Category: Data availability

How do researchers pay for data publishing? Results of a recent submitter survey

As a non-profit repository dependent on support from members and users, Dryad is greatly concerned with the economics and sustainability of data services. Our business model is built around Data Publishing Charges (DPCs), designed to recover the basic costs of curating and preserving data. Dryad DPCs can be covered in 3 ways: The DPC is waived if the […]

Researcher Profile: Zach Gompert

We’re beginning a series highlighting researchers who use Dryad to openly publish their research data. We ask them about their current projects, why they believe in open science, and why they choose Dryad. For our first researcher profile, we talked with Dr. Zach Gompert, assistant professor in the Department of Biology at Utah State University, […]

A month of open

We’re coming off of a big month which included a two-day Dryad board meeting, International Data Week in Denver, and the Open Access Publishers meeting (COASP) in Arlington, VA. Combined with Open Access Week, we’ve been basking in all things #openscience at Dryad. International Data Week 2016 International Data Week was a collection of three different events: SciDataCon 2016, International Data Forum, and the […]

Making open data useful: A drug safety case study

We’re pleased to present a guest post from data scientist Juan M. Banda, the lead author of an important, newly-available resource for drug safety research. Here, Juan shares some of the context behind the data descriptor in Scientific Data and associated data package in Dryad. – EH _____ As I sit in a room full of over […]

Dryad’s first virtual community meeting: members share their expertise

On May 24, we held the first virtual Dryad Community Meeting, which allowed us to connect both with our membership and with the larger open data community, far and wide. The theme was “Leadership in data publishing: Dryad and learned societies.” Following an introduction and update about Dryad from yours truly, we heard about the experiences from representatives of three of Dryad’s […]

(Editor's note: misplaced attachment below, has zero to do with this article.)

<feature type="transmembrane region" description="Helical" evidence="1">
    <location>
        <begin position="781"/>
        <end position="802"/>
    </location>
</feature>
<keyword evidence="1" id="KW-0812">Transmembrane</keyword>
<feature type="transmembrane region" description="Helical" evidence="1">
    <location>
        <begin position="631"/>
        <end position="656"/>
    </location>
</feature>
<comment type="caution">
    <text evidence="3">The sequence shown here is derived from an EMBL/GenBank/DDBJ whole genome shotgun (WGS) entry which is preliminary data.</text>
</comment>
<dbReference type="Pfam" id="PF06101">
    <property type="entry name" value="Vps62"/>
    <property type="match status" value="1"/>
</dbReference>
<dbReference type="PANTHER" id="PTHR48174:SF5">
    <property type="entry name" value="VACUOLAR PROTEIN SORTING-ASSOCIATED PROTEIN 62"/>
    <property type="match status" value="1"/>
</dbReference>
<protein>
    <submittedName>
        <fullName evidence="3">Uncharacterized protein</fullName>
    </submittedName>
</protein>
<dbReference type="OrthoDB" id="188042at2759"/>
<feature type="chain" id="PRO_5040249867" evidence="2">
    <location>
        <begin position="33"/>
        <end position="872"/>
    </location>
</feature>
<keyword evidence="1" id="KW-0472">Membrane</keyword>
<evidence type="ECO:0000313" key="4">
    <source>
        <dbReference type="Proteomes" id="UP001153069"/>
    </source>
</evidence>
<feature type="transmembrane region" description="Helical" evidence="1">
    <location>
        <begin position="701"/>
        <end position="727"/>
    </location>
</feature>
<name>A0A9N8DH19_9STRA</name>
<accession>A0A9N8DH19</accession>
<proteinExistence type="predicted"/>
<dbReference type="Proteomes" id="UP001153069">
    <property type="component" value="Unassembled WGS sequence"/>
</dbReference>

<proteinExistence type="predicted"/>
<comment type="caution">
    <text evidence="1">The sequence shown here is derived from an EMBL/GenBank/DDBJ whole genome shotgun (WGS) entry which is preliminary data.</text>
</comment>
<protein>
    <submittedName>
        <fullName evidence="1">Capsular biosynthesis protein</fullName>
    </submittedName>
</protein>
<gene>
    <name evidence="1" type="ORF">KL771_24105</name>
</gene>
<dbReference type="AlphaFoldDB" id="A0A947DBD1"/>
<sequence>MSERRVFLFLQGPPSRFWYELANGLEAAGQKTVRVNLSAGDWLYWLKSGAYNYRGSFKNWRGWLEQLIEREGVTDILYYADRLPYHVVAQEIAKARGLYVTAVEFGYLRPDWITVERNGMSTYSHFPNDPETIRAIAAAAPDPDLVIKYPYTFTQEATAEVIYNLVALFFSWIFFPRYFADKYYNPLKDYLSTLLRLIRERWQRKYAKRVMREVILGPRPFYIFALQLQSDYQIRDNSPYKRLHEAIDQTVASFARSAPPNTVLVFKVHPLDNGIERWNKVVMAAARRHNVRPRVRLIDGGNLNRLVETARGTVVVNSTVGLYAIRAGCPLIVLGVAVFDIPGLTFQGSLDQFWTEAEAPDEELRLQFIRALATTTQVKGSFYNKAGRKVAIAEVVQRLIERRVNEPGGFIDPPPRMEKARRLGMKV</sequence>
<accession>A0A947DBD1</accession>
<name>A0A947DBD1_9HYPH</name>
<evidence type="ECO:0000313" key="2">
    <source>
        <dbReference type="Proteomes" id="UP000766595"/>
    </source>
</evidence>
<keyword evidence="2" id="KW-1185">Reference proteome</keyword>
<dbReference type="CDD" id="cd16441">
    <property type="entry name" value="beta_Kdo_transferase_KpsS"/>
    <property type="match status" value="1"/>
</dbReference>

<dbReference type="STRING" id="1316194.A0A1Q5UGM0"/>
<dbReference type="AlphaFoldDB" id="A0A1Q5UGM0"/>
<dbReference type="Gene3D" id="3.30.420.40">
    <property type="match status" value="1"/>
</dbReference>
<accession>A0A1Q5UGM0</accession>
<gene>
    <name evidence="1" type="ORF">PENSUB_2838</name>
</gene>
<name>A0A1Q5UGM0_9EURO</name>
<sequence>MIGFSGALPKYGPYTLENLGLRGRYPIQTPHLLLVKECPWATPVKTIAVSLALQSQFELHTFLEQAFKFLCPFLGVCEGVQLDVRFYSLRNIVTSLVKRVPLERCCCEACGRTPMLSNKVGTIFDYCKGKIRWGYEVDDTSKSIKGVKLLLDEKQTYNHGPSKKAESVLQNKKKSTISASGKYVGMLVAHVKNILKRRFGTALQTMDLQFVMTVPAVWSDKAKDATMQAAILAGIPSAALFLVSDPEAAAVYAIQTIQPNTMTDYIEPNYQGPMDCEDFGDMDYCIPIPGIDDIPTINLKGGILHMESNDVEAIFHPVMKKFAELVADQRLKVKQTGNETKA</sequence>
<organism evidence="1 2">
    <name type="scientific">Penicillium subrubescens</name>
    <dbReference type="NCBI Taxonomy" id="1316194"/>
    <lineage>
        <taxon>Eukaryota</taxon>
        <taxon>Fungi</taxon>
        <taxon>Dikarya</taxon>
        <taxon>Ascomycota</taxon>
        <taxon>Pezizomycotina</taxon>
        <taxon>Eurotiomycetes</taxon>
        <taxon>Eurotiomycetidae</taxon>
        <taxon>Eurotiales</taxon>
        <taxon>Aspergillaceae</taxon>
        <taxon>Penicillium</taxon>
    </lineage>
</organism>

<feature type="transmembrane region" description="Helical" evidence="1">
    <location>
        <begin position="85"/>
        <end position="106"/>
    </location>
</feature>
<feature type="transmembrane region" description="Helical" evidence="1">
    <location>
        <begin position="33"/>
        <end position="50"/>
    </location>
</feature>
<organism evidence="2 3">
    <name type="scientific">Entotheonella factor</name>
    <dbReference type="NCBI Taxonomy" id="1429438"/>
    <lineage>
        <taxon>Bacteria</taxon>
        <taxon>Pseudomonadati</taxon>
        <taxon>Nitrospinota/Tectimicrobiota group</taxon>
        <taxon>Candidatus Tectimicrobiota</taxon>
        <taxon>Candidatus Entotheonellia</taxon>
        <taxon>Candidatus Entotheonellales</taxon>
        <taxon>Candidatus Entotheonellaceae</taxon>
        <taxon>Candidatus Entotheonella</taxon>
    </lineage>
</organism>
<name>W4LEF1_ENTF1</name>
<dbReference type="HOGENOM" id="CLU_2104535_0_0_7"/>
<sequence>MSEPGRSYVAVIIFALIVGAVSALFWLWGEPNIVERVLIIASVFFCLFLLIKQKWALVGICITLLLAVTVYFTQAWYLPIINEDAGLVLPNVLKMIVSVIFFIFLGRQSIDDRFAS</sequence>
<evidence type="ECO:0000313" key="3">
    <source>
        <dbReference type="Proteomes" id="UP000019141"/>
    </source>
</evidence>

Sci-Hub stories: Digging into the downloads

The following is a guest post from science journalist John Bohannon. We asked him to give us some background on his recent dataset in Dryad and the analysis of that data in Science. What stories will you find in the data? – EH _______ Sci-Hub is the world’s largest repository of pirated journal articles. We will probably […]

2015 stats roundup

While gearing up for the Dryad member meeting (to be held virtually on 24 May – save the date!) and publication of our annual report, we’re taking a look at last year’s numbers. 2015 was a “big” year for Dryad in many respects. We added staff, and integrated several new journals and publishing partners. But […]

New partnership with The Company of Biologists

We are delighted to announce the launch of a new partnership with The Company of Biologists to support their authors in making the data underlying their research available to the community. The Company of Biologists is a not-for-profit publishing organization dedicated to supporting and inspiring the biological community. The Company publishes five specialist peer-reviewed journals: Development Journal […]

A snapshot of life on the savannah

Our latest featured data package is from Alexandra Swanson and colleagues at the Snapshot Serengeti project, and accompanies their peer-reviewed article in Scientific Data.  It provides a unique resource for studying the one of the world’s most extraordinary mammal assemblages and also for studies of computer vision and machine learning. In addition, data from Snapshot Serengeti is already being used in biology and computer science classrooms to enable […]

What were the most downloaded data packages in 2014?

The reason why Dryad is in the business of archiving, preserving, and providing access to research data is so that it will be reused, whether for deeper reading of the publication, for post-publication review, for education, or for future research. While it’s not yet as easy as we would like to track data reuse, one metric that is straightforward […]